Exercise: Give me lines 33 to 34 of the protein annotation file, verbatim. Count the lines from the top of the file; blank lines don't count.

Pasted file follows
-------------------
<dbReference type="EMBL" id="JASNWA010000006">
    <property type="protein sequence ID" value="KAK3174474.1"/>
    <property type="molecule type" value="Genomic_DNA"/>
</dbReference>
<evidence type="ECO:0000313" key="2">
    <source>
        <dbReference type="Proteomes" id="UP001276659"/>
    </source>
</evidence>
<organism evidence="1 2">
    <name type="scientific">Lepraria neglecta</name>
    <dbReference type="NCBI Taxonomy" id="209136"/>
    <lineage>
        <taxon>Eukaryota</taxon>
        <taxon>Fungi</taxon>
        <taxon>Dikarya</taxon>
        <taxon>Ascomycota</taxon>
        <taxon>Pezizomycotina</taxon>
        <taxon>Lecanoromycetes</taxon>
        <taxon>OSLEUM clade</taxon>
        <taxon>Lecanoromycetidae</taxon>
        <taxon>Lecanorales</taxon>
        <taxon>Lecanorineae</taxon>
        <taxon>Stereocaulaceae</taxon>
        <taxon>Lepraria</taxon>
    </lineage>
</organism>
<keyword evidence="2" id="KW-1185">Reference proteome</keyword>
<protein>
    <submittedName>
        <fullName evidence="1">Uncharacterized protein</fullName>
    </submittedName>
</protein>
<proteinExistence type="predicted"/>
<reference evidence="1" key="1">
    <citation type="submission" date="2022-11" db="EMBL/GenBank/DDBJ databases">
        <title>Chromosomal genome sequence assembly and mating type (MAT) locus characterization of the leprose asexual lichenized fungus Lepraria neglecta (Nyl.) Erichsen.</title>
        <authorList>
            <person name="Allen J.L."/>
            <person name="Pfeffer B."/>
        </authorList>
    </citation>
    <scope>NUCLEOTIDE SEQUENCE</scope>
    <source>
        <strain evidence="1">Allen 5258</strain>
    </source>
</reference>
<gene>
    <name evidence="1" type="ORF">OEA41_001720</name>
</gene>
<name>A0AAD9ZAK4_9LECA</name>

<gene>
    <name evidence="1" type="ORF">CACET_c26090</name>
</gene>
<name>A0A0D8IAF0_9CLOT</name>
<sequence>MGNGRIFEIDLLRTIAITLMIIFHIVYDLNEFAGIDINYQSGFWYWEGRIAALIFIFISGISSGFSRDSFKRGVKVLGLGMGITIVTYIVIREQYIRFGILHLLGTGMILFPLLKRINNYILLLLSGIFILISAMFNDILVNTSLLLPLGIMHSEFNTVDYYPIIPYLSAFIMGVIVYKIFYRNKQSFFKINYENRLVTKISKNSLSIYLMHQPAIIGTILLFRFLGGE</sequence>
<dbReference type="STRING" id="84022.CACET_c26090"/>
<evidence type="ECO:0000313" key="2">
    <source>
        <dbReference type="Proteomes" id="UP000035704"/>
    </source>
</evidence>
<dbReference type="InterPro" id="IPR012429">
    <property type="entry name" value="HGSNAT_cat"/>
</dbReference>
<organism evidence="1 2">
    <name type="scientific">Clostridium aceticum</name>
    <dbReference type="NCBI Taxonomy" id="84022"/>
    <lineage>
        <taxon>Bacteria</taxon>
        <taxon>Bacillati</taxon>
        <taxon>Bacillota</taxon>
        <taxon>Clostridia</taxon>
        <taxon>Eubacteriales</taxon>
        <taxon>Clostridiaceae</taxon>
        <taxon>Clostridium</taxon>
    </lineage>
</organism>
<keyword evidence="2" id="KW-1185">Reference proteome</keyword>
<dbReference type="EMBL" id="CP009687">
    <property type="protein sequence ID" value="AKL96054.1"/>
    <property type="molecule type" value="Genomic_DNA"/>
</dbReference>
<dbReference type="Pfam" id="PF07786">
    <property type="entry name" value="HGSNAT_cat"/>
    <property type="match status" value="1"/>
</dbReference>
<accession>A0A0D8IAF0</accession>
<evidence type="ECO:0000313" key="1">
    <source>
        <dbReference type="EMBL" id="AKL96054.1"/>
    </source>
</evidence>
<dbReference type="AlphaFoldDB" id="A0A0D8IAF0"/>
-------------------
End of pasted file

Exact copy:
</protein>
<proteinExistence type="predicted"/>